6 bulbs garlic
3 T. olive oil
4 medium bell peppers, any color (I used a combination of red and green), halved and seeded
12 pounds ripe tomatoes, blanched and peeled
3 T. packed brown sugar
2 T. kosher salt or 4 tsp. regular (non-iodized) salt
1 T. balsamic vinegar
1 tsp. freshly ground black pepper
2 cups lightly packed fresh basil leaves, snipped
1 cup lightly packed assorted fresh herbs (such as oregano, thyme, Italian flat-leaf parsley, and/or more basil), snipped
6 T. lemon juice

1. Preheat oven to 400. Peel away the dry outer layers of skin from garlic bulbs, leaving other skin and bulbs intact. Cut about 1/2" (or maybe less) off the pointed top portions, leaving bulbs intact but exposing the individual cloves. Place the garlic bulbs, cut sides up, in a 1- to 1 1/2 quart casserole. Drizzle with 1 T. of the oil. Cover casserole. Arrange peppers, cut sides down, on a foil-lined baking sheet; brush with remaining oil.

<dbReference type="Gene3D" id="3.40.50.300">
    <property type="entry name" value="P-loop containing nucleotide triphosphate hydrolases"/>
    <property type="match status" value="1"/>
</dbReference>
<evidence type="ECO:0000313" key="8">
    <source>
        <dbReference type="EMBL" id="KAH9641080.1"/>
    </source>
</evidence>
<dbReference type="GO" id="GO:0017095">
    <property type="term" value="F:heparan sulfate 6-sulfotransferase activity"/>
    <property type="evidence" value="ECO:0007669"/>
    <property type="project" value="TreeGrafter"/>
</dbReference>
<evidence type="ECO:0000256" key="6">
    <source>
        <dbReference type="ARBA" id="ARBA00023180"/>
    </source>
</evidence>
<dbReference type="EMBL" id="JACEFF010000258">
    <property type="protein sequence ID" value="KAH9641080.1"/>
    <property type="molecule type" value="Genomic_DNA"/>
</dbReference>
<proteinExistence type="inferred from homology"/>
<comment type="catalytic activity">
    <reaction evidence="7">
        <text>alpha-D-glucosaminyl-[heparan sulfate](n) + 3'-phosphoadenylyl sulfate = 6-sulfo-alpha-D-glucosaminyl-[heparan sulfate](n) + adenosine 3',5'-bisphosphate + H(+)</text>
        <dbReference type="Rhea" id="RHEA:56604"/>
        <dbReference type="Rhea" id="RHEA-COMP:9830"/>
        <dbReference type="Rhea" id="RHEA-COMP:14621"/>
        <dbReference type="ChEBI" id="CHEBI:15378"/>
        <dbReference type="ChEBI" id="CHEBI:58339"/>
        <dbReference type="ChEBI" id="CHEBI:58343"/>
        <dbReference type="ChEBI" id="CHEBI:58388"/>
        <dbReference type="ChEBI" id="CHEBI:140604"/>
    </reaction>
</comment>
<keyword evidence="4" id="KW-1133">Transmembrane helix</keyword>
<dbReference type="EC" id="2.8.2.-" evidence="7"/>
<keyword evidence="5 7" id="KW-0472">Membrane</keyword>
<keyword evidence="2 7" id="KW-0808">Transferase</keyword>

2. Roast garlic and peppers for 40 to 50 minutes or until pepper halves are charred and garlic cloves are soft. Cool garlic on a wire rack until cool enough to handle. Pull up sides of foil and pinch together to fully enclose peppers. Let peppers stand 15 to 20 minutes or until cool enough to handle; peel off skins and discard. Chop peppers; set aside.
3. Remove garlic cloves from paper skins by squeezing the bottoms of the bulbs. Place garlic cloves in a food processor. Cut tomatoes into chunks; add some of the chunks to the garlic in the food processor. Cover and process until chopped.
4. Transfer chopped garlic garlic and tomatoes to a 7- to 8-quart stainless steel, enamel, or nonstick heavy pot. Repeat chopping the remaining tomatoes, in batches, in the food processor. Add all the tomatoes to the pot.